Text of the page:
It's possible that such offers have been made, and that Rubio is simply too stubborn to accept them. But it's more likely they haven't been offered because the Republican establishment appears to be totally, completely, 100 percent unwilling to line up behind Ted Cruz.
The stop-Trumpers say that any of the non-Trump candidates in the race would be preferable to Trump. But many in the Republican party apparatus don't actually see it that way; they think that Cruz and Trump are simply different flavors of terrible. And many of them are genuinely willing to risk a Trump nomination rather than give the party to Ted Cruz.
Back in January — the last time it looked like a two-man Trump/Cruz race — the New York Times' Jonathan Martin wrote an article examining this. It's held up extremely well, and I highly recommend you read it. Here's one representative quote:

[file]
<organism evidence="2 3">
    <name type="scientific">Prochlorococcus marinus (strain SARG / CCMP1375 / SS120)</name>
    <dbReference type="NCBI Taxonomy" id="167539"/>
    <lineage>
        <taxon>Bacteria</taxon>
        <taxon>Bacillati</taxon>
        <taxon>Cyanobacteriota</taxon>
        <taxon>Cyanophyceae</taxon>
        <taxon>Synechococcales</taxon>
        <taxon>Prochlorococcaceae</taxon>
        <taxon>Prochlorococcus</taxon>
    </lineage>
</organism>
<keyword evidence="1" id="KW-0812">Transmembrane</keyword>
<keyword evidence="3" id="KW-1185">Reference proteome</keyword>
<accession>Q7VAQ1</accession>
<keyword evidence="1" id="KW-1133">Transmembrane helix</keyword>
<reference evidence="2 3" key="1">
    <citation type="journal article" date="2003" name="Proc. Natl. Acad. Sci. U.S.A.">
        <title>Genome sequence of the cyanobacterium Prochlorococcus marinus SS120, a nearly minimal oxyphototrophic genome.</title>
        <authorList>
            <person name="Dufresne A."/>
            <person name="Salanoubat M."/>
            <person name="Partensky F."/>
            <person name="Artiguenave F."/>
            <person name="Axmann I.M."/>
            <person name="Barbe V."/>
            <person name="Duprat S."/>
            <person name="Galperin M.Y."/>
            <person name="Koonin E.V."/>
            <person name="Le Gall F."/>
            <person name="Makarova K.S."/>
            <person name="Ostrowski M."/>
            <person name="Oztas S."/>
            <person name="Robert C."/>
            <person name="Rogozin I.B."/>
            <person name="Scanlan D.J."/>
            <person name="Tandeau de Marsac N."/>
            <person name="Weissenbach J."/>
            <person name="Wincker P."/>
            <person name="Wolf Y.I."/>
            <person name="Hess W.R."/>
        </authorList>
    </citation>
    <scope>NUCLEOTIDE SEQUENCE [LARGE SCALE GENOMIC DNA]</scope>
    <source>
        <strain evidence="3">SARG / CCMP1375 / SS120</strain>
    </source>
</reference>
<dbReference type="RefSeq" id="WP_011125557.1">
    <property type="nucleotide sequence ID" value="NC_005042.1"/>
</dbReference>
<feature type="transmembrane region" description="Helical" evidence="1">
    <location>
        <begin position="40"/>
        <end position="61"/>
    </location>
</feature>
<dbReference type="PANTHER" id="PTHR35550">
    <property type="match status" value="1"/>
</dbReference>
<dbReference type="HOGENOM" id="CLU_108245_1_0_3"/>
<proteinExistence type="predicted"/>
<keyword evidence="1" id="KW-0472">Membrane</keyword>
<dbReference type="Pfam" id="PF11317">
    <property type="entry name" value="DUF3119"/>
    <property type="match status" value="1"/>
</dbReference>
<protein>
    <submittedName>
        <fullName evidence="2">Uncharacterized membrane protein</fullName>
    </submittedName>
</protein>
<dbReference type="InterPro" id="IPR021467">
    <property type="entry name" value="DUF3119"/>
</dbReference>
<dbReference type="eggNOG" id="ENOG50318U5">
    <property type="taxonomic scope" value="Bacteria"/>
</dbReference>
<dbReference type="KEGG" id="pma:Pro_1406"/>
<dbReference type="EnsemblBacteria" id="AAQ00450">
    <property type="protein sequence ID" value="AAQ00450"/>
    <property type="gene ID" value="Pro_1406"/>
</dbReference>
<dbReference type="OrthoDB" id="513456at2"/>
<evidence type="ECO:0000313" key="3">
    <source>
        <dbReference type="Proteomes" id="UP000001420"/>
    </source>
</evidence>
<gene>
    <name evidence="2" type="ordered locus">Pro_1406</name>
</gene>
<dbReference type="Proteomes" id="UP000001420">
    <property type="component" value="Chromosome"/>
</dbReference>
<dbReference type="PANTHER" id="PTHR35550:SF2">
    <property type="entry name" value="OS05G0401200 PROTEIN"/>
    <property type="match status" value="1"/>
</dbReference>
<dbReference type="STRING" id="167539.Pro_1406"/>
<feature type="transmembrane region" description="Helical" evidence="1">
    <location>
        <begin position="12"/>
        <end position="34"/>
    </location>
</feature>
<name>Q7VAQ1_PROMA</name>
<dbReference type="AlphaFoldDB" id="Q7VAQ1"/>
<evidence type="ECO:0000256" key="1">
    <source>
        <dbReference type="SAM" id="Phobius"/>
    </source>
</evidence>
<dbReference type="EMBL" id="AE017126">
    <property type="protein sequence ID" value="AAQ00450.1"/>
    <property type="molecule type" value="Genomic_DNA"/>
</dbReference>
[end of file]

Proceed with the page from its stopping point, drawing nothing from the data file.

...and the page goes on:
"We can live with Trump," said Richard F. Hohlt, a veteran lobbyist, reflecting his colleagues’ sentiment at a Republican National Committee meeting last week in Charleston, S.C. "Do they all love Trump? No. But there’s a feeling that he is not going to layer over the party or install his own person. Whereas Cruz will have his own people there."
There are lots of justifications like this. But what many of them come down to is that people like Hohlt really, really, really hate Ted Cruz. As Bill Kristol told Martin, "Cruz is so hated in Washington that there’s this distortion about him."
Kristol is a stop-Trumper: if it came down to it, he'd support Cruz over Trump. And it looks like it really will come down to it — if there's going to be any hope of stopping Trump at all.
The question Republican establishmentarian Rubio supporters will have to wrestle with over the next few days is this: do they really hate Ted Cruz that much?